It is largely at the discretion of the individual hospital to decide on an economic basis which (new) examination and treatment methods will be used for providing patient care. Accordingly, each hospital would theoretically have an interest in data regarding the effectiveness and cost efficiency of imaging methods. Based on this individual assessment, it is difficult to determine the affect health economics studies regarding imaging technologies would have on investment decisions in a particular hospital. Therefore, hospitals could decide to introduce a technology despite a minimal proven advantage, for example to expand their own position in the market, to retain employees, to comply with guidelines, or to secure additional revenue through third-party orders. The internal and external marketing goals of a hospital cannot be ignored here [5]. The results of an HTA that does not take such system effects into consideration can represent at most only part of the decision process of a hospital.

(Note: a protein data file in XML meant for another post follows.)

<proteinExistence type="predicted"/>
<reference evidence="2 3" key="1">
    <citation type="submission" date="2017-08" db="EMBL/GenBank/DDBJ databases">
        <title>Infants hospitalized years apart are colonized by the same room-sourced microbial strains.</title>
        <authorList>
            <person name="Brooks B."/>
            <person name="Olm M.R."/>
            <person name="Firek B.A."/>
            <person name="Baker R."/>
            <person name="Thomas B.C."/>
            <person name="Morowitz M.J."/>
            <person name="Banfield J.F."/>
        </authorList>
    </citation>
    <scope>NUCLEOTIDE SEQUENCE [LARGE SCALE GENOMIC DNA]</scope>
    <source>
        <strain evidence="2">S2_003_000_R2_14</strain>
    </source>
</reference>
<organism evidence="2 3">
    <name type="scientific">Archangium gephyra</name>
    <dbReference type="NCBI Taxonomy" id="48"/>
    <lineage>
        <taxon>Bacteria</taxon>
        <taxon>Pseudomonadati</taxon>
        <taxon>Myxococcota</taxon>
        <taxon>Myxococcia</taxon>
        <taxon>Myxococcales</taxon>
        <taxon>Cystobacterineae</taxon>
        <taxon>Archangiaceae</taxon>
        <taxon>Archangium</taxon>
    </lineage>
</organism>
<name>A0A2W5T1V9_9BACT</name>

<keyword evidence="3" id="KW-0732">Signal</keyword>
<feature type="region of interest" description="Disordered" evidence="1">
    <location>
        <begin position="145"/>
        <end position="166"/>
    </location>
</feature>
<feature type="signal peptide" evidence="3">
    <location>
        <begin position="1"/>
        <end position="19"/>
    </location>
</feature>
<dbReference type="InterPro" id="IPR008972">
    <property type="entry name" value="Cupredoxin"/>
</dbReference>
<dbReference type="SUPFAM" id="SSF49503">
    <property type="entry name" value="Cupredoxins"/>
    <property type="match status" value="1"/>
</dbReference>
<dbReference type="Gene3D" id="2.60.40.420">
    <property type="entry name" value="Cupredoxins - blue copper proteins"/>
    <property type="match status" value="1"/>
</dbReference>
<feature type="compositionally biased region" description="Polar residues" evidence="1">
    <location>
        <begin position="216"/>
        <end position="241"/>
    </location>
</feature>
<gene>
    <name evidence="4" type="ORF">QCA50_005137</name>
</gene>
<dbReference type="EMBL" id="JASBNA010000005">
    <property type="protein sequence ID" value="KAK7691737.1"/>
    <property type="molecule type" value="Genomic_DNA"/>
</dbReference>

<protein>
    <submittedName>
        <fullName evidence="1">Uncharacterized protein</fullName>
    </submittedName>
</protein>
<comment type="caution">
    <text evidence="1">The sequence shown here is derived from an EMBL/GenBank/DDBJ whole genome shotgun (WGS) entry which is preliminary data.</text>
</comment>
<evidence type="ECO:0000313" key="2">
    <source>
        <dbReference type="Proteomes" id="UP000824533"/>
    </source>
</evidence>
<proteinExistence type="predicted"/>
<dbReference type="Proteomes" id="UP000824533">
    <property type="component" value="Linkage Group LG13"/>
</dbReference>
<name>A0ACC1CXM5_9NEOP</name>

Analysis by the Federal Joint Committee for inclusion in the uniform value scale is mandatory in the outpatient sector (authorization right). The Federal Joint Committee must make recommendations regarding the “recognition of the diagnostic and therapeutic benefit of the new method and its medical necessity and economic efficiency – also in comparison to methods already performed at the expense of the health insurance funds – according to current scientific knowledge in the relevant therapy approach” (§ 135 paragraph 1 SGB V). If the service is included in the uniform value scale, it can be billed as part of the physicians’ budgets. However, in radiology imaging, e. g. MRI, reimbursement is fundamentally not related to a specific MRI technology. The part of the body being examined (head, chest, etc.) and whether contrast agents or dynamic sides were used are relevant for billing. Under consideration of certain minimum standards, the MRI technology that was used is not relevant. This shows again that individual manufacturers do not have an incentive to conduct corresponding studies relevant to the Federal Joint Committee.